Phosphomonybdenum method: Total antioxidant capacity by phosphomolybdenum method assay based on the reduction of Mo (VI) to Mo (V) by the sample analyte and subsequent formation of a green phosphate Mo (V) complex at acidic pH. The phosphomolybdenum method is quantitative since total antioxidant activity is expressed as the number of equivalents of ascorbic acid [26] (Table 4, Figure 4).

Conc. µg/mL Absorbance [Mean ± SD (n=3)]
A B C Ascorbic Acid
5 0.021 ± 0.04 0.032 ± 0.01 0.022 ± 0.02 0.049 ± 0.04
15 0.028 ± 0.03 0.039 ± 0.10 0.023 ± 0.03 0.056 ± 0.05
25 0.039 ± 0.02 0.044 ± 0.05 0.025 ± 0.01 0.079 ± 0.02
35 0.043 ± 0.06 0.062 ± 0.02 0.035 ± 0.03 0.099 ± 0.03
100 0.075 ± 0.01 0.081 ± 0.04 0.068 ± 0.04 0.12 ± 0.01

Table 4: Antioxidant activity by phosphomonybdenum method of isolated compounds from leaves of Xanthium strumarium.

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Figure 4: Antioxidant Activity by Phosphomolybdenum Method of Isolated Compounds from Leaves of Xanthium strumarium

In vitro evaluation of antimicrobial activity

Antimicrobial activity of isolated compounds was carried out by agar diffusion method against Staphylococcus aureus (Gram positive bacteria), Escherichia coli, Pseudomonas aeruginosa (Gram negative bacteria), Candida albicans (Fungal strain), Kluyveromyces marxianus (Yeast). Zone of inhibition (mm), Minimum inhibitory concentration (MIC μg/mL) were recorded. MIC values of the test compounds and standard are presented in (Table 5, Figures 5 and 6).

  Compound              Minimum inhibitory concentration (MIC) in µg/mL
                                       [Mean ± SD (n=3)]
EC SA PA CA KM
A 12.5 ± 0.06 50 ± 0.03 50 ± 0.05 12.5 ± 0.03 12.5 ± 0.06
B 12.5 ± 0.03 12.5 ± 0.04 6.25 ± 0.07 6.25 ± 0.04 12.5 ± 0.04
C 6.25 ± 0.02 12.5 ± 0.05 25.5 ± 0.05 6.25 ± 0.04 50±0.07
Std1 6.25 ± 0.05 6.25 ± 0.03 6.25 ± 0.05 - -
Std2 - - - 3.25 ± 0.03 3.25 ± 0.06
Control - - - - -

Table 5: Minimum Inhibitory Concentration (MIC) in μg/mL of isolated compounds from petroleum ether extract of leaves of Xanthium strumarium.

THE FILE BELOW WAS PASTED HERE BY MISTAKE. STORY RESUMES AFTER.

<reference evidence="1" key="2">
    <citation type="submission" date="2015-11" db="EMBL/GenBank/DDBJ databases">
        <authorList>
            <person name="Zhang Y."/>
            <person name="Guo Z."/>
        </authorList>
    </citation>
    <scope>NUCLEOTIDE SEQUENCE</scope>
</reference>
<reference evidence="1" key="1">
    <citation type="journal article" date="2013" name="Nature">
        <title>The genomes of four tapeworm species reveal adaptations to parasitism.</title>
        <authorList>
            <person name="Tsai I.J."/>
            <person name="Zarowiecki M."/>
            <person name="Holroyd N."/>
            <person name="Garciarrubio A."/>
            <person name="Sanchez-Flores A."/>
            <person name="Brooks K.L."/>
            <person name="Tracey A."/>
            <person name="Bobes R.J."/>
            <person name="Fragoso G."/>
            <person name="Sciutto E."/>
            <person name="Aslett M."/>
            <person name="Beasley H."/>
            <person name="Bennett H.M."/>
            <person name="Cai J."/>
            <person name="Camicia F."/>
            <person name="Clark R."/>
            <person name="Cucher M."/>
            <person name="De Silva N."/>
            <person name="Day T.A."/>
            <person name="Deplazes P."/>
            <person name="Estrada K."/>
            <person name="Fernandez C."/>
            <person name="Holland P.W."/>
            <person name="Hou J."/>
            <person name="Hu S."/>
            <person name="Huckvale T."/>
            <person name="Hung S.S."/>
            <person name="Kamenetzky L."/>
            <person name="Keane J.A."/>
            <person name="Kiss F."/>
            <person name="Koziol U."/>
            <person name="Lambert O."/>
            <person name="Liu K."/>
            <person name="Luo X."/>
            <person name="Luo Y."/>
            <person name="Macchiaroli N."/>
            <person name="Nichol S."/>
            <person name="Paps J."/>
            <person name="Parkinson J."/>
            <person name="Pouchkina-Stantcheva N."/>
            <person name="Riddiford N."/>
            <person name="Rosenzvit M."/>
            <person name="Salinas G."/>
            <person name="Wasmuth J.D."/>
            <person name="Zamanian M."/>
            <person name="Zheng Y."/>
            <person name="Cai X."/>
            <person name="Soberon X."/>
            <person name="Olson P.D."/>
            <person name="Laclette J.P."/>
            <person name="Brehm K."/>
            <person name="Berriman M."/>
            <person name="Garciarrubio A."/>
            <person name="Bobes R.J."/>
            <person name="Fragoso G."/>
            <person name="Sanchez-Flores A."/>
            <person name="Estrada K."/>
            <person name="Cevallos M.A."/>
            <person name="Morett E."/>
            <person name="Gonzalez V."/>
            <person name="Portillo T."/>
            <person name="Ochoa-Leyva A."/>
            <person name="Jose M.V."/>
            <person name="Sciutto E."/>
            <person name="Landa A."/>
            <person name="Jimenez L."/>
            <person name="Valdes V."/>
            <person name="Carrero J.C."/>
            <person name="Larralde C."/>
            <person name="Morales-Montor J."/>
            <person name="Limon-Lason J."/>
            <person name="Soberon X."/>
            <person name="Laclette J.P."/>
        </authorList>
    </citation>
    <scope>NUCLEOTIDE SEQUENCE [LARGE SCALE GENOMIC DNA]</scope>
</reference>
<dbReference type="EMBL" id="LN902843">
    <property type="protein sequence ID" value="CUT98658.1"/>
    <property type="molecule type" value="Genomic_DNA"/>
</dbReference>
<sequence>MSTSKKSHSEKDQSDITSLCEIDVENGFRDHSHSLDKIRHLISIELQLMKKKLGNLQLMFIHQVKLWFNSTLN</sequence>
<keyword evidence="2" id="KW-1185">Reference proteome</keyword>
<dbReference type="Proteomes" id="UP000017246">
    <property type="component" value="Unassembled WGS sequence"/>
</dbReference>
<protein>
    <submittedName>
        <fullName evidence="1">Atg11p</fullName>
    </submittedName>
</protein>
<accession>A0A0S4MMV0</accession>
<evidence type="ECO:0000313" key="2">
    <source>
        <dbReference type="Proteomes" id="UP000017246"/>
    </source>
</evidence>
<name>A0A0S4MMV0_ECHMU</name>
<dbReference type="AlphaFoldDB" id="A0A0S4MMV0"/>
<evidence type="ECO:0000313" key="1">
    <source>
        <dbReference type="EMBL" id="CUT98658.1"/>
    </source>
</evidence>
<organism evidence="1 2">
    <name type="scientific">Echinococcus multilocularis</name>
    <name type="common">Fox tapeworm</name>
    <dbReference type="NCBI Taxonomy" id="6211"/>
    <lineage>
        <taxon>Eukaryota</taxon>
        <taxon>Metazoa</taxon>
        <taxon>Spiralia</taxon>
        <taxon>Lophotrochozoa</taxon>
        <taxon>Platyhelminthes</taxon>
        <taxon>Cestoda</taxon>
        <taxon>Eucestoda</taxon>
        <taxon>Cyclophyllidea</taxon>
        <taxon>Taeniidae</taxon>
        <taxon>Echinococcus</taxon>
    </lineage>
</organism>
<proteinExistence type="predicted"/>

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Figure 5: Comparison of Minimum Inhibitory Concentration (MIC) of Compounds Isolated from Leaves of Petroleum Ether Extract of Xanthium strumarium against Bacterial Strains (EC, PA and SA)

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Figure 6: Comparison of Minimum Inhibitory Concentration (MIC) of Compounds Isolated from Leaves of Petroleum Ether Extract of Xanthium strumarium against Fungal Strains (CA and KM)

From the results it was found that compound B exhibit higher antibacterial potential followed by compound C and compound A respectively. Similarly antifungal potential were found highest with the compound B followed by compound A and compound C.

Conclusion

The result of the present study suggested that three compounds (A, B, C) were isolated from petroleum ether extract of Xanthium strumarium. Compounds were identified as fatty acid, triterpenoid and sterol respectively. By spectroscopic data compounds A, compound B and compound C were characterized as hexadecanoic acid, α-amyrin, 14-methyl-12,13-dehydro-sitosterol-heptadeconate. From the result, it was also concluded that isolated compounds may have some role in exhibiting the antioxidant and antimicrobial activities. This also justified the traditional use of herb in preventing disease induced by oxidative stress and microorganism.

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Citation: Kaur M, Kamboj A, Rathour A, Saluja AK (2015) Isolation and    Characterization of Constituents from the Leaves of Xanthium strumarium and their    Evaluation for Antioxidant and Antimicrobial Potential. Nat Prod Chem Res 3:168.

Copyright: © 2015 Kaur M, et al. This is an open-access article distributed under    the terms of the Creative Commons Attribution License, which permits unrestricted    use, distribution, and reproduction in any medium, provided the original author and    source are credited.